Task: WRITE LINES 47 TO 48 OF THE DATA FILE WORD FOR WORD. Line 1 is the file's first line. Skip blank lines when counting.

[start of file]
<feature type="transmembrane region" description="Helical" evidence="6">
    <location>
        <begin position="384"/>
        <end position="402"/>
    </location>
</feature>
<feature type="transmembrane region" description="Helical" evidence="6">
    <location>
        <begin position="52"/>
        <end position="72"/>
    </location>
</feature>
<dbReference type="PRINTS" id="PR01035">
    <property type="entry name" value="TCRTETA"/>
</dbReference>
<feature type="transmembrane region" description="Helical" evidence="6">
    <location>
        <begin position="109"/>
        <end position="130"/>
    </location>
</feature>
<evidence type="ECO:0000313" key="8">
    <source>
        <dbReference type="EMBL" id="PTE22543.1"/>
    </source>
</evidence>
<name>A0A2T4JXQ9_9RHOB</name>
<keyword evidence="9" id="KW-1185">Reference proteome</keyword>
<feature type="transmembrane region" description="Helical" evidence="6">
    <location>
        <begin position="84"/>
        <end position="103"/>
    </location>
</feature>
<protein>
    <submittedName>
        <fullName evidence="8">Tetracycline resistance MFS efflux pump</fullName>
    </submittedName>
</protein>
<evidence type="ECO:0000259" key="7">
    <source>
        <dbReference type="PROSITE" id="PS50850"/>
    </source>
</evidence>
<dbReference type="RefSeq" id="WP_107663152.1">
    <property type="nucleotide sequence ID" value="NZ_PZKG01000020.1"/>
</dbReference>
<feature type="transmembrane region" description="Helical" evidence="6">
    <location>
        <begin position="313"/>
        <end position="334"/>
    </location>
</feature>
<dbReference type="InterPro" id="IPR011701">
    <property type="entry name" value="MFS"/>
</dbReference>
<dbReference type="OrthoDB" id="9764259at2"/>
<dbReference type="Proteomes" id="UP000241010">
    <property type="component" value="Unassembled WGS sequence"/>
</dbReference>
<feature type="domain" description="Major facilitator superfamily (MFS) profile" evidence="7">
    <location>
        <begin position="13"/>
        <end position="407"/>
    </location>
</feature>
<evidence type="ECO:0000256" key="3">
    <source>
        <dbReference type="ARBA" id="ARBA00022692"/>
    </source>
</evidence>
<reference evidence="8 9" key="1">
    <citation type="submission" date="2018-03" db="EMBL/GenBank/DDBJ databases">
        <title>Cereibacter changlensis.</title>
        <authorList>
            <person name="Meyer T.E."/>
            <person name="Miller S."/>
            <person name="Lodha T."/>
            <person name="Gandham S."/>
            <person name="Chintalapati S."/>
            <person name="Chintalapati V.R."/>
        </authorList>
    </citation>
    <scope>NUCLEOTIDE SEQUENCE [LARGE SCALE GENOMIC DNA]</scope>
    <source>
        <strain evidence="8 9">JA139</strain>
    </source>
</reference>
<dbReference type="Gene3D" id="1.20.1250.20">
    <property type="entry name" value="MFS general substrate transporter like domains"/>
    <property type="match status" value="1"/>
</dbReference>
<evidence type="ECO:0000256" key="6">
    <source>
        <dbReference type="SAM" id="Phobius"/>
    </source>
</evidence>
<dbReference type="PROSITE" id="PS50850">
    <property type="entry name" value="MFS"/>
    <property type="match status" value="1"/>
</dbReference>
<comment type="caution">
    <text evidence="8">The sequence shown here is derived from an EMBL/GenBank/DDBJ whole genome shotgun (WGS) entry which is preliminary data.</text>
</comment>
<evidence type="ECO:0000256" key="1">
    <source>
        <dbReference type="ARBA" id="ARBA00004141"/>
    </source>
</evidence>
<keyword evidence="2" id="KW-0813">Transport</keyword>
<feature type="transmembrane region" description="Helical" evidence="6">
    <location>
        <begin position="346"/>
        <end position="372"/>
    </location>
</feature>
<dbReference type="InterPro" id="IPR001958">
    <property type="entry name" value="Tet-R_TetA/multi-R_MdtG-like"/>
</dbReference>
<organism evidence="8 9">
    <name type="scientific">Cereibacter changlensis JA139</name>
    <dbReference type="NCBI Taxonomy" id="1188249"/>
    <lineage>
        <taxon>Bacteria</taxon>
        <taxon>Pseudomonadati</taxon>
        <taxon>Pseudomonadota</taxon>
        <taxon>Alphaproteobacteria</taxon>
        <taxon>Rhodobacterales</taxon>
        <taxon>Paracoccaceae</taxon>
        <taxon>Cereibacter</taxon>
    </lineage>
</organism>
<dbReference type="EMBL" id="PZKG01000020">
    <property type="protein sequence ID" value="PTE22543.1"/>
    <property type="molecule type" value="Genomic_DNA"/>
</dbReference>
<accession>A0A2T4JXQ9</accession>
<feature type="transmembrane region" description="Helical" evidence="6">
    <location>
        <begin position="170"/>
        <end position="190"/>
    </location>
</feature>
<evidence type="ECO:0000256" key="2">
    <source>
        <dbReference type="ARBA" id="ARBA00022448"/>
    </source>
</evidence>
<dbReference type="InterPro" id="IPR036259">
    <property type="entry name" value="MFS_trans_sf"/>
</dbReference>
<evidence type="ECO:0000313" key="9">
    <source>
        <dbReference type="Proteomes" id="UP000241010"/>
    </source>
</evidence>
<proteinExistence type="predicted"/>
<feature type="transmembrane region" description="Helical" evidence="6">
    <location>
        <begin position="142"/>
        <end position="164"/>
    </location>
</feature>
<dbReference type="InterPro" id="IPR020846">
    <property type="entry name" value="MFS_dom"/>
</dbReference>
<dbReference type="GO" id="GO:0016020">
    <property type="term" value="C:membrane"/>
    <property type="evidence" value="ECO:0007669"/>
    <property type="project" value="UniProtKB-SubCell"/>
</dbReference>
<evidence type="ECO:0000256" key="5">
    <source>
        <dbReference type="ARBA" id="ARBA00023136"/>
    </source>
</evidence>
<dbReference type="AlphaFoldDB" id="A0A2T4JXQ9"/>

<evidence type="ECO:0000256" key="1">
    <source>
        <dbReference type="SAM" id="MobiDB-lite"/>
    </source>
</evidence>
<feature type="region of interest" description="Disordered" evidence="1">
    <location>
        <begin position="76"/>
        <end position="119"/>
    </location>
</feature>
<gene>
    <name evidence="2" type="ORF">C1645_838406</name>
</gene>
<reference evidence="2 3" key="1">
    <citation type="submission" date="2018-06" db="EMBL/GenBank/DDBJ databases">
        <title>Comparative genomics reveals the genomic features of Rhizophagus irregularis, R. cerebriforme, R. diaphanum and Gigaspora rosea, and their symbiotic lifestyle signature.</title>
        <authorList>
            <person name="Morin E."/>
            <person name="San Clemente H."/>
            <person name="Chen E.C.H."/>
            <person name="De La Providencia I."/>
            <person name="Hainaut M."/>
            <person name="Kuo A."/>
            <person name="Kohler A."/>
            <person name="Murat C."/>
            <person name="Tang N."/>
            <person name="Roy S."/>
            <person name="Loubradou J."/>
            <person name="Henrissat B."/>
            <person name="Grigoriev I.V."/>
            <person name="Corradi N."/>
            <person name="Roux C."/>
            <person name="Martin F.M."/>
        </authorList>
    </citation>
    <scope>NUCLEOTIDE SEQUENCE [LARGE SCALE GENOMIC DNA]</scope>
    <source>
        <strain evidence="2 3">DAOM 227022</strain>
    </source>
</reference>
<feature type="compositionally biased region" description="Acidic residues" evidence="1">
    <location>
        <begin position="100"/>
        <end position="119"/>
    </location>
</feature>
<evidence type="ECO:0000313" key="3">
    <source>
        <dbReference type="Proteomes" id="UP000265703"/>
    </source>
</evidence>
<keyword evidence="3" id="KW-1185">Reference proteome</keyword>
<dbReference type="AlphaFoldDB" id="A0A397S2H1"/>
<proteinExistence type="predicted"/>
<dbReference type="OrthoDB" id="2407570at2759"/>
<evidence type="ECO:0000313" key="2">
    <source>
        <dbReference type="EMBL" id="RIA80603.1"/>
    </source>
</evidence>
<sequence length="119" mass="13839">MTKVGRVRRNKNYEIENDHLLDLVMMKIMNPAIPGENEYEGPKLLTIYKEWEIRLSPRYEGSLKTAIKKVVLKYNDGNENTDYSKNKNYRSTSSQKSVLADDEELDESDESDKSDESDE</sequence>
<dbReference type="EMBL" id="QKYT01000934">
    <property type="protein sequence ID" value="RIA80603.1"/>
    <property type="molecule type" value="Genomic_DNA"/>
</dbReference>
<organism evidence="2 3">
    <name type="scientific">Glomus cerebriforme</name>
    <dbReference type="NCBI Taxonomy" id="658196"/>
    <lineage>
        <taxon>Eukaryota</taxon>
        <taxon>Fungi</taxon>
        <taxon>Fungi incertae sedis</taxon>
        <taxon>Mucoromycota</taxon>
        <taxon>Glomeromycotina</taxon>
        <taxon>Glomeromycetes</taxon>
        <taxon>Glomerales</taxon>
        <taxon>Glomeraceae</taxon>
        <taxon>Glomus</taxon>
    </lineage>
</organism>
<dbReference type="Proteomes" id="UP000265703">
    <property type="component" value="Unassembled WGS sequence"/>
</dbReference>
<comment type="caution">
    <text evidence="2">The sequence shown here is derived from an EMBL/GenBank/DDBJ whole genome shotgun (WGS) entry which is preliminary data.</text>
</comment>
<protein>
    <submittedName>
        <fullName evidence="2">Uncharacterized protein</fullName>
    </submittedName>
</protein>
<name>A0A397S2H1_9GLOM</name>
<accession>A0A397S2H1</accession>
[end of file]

</dbReference>
<feature type="transmembrane region" description="Helical" evidence="6">